A Little Background
For those unaware, Chef is "infrastructure as code". In essence, you specify your software infrastructure (servers, dependencies, configurations) in a declarative fashion, and use the Chef software to provision your machines. Here are some possible usage scenarios to give you an idea of what Chef is capable of doing:
I want to run one command and build a clean development box with my source code for a new developer.
I need to spin up 10 production nodes on AWS, deploy my software and swap them to live.
All of this declarative code is built out in "cookbooks," little collections of "recipes," and associated files that provision a system. For example, as we will detail in this series, a recipe might:
Set a message of the day when anyone ssh'es into the server, showing my company name.
It is with the development and testing of these cookbooks that this, and the next few posts, will concern themselves.
Where do I start?
I recently took an excellent class by Chef's Community Manager, Nathen Harvey. The class really ironed out a lot of confusion I had over developing cookbooks for Chef and introduced a litany of best practices and community tools. I left pumped up about Chef, and ready to attack my infrastructure projects.
However, when I actually sat down to start working on a real Chef infrastructure, I was still asking: "where do I start?" Sure, I could build sample cookbooks, and sure, I could use some of the tools introduced; but after scouring the internet, I failed to find a consistent end-to-end process that unifies all the tools in one package. Thus, I tempered my excitement to start hacking and instead, started to build out a methodical, opinionated "framework" that joins all the tools related to Chef in one repository.
My goal: clone this repo and start building high quality, test driven cookbooks, for any client or project.
It may not be everyone's cup of tea, but I thought it would be best to take a stand and say "yeah, this is how we should be building out this infrastructure, this will make for the best development experience."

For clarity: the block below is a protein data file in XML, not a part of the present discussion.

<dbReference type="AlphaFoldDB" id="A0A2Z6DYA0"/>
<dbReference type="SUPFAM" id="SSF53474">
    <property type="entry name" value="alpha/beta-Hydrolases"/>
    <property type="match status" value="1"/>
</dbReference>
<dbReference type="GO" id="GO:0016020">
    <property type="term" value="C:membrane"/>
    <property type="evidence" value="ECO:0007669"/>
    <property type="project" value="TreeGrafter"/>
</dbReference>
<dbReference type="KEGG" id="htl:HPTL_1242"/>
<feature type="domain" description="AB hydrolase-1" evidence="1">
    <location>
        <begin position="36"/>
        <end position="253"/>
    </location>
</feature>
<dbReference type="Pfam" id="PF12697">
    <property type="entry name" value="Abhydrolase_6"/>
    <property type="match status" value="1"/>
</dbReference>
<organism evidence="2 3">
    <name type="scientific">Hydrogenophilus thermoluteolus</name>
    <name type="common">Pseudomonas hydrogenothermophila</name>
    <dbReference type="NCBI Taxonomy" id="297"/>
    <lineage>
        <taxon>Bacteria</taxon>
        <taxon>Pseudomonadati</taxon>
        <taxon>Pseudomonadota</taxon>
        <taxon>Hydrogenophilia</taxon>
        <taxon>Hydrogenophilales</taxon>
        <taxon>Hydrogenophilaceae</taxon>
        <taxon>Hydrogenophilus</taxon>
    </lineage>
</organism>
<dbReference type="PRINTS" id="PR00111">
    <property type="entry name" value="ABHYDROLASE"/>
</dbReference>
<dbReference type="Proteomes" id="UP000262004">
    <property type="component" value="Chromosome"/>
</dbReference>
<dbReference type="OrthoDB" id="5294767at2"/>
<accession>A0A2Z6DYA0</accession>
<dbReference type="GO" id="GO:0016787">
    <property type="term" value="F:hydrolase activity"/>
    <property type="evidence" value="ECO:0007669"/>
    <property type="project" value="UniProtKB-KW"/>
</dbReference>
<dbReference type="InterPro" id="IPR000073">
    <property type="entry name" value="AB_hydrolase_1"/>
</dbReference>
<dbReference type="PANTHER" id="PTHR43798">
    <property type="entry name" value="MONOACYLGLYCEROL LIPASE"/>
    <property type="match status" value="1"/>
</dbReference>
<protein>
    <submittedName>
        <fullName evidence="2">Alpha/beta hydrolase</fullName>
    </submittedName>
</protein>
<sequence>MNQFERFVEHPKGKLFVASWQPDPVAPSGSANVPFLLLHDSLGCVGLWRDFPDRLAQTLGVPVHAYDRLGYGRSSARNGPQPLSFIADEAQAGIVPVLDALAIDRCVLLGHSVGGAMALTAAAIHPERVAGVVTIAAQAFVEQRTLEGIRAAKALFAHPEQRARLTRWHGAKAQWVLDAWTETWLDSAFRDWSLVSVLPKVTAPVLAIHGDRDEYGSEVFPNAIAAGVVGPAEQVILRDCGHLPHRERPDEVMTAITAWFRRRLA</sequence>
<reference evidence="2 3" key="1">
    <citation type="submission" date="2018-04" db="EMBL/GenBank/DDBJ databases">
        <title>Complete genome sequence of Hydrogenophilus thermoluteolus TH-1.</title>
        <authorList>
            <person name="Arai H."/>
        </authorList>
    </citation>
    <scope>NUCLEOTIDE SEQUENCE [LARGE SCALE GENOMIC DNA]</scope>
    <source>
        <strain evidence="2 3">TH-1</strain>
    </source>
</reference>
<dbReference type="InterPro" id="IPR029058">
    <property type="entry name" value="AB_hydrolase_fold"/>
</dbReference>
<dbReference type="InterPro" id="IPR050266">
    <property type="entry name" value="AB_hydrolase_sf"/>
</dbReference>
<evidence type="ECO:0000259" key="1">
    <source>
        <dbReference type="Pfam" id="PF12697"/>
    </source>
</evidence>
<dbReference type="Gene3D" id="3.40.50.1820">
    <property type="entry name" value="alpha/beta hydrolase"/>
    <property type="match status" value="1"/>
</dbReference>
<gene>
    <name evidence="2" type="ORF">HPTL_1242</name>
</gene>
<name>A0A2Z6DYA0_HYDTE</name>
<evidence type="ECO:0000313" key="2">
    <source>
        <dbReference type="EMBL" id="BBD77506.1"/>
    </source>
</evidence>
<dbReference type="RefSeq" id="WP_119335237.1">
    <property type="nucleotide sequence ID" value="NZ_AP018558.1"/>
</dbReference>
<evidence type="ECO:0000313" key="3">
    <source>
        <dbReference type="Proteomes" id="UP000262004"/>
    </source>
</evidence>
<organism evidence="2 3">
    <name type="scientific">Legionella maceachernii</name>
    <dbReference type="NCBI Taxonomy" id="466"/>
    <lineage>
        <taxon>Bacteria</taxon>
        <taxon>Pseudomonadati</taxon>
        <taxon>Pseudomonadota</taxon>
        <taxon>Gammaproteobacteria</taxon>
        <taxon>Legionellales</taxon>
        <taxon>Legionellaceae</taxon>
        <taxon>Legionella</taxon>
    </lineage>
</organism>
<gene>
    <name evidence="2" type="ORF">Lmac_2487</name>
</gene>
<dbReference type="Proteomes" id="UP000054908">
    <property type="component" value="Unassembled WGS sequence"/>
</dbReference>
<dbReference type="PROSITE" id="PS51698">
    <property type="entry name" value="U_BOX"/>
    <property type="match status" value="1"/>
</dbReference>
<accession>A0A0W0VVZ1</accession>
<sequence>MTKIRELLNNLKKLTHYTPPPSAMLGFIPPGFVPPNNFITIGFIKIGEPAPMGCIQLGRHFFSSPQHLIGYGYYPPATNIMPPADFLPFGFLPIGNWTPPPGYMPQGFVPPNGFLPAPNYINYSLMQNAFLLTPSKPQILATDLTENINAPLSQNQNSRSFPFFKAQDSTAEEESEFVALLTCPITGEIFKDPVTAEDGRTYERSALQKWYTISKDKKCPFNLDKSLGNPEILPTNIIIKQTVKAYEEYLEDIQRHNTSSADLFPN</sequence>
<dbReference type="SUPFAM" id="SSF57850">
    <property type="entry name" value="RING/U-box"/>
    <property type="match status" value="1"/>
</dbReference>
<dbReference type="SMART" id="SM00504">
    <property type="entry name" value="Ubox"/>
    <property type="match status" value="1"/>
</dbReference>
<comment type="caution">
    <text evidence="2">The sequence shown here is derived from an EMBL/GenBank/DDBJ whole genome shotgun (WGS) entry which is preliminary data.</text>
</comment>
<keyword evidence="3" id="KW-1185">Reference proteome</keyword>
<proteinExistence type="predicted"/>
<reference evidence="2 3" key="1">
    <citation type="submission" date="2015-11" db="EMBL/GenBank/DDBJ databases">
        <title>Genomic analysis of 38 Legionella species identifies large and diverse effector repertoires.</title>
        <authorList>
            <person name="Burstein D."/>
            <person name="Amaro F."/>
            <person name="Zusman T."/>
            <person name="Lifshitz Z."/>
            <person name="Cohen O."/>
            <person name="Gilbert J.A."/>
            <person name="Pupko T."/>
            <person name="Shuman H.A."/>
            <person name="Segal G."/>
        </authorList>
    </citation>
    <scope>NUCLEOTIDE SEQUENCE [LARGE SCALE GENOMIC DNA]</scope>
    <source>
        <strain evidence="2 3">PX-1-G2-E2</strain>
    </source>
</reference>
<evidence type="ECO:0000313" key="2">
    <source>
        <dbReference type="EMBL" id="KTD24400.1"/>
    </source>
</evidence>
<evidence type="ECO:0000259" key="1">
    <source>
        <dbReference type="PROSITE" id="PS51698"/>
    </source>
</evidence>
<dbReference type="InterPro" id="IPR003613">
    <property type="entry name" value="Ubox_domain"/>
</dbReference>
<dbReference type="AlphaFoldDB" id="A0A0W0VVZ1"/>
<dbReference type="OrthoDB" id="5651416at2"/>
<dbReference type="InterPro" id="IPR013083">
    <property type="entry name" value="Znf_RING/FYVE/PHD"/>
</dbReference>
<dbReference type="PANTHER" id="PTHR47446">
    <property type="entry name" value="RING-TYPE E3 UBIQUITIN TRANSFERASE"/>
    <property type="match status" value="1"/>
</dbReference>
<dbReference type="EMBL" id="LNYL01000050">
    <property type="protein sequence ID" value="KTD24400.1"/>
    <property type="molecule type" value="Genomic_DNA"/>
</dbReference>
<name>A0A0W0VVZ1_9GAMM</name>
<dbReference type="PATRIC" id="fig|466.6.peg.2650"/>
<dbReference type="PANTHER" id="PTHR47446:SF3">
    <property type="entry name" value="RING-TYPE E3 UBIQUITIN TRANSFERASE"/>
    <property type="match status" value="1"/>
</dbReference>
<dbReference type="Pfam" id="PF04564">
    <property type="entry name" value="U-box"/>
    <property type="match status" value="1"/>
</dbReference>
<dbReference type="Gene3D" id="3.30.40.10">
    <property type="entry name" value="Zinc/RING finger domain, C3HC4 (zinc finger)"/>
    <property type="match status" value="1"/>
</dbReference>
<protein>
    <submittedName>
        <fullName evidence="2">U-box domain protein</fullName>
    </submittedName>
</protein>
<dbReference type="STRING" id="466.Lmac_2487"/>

Over the next several blog posts, I will detail my journey so that you can follow along and learn about these tools. The project is already available on Github at Chef Broiler Plate. I encourage you to fork it, modify it, submit pull requests and call me out if something is strange or not working.
Chef is really awesome at keeping the cooking metaphor going, so in that spirit, let's take a look at the menu of topics that I'd like to cover:
- Basic requirements
- Project creation and "readme driven development"
- A sane build system with Rake
- Continuous integration with Travis
- Knife configuration
- Vagrant configuration
- TDD with Chefspec
- Quality with Foodcritic
- Cookbook testing with Knife
- Workflow with Spork
- Dependency management with Berkshelf
- Verification with Minitest
This 12 course tasting menu looks really good. Let's get started!
Getting Started: Basic Requirements
This, and the posts to follow, will be written in an instruction/guide style. You should be able to follow along and end up with the same type of framework that is finished here: Chef Broiler Plate
These are the prerequisites for starting the project:
- Installation of Virtual Box
- Knife CLI Utility
- A free account for Opscode Chef Server
- Creation of your security keys
Create a new Project
Everything should be source controlled here. I created a Github repo for all of my code, and you can actually look at the commit history to see every step of development (and mistakes). Do the same for your project:
Source Code Management
Run the following command to use git flow (if you aren't using git flow, you should be) to manage features:
git flow init
Select all of the default settings.
Readme Driven Development
Start with the
README.md file. Why? Because it focuses your mind and causes you to think like a user.
What am I doing here, how do I want people to use this thing?
At a bare minimum, I want to describe how to install and use the most basic version of the package. I'll be using Rake for a build system, so these are the tasks that seem to make sense first off:
- Rake check (checks for other dependencies)
- Rake build (runs the test suites)
- Rake start (a wrapper for vagrant up)
Write a readme file that describes the project dependencies, how to get started on development and usage, and the basic tasks.
In the next post, we will dive into the creation of a basic Rake build system, and setting up a basic continuous integration system.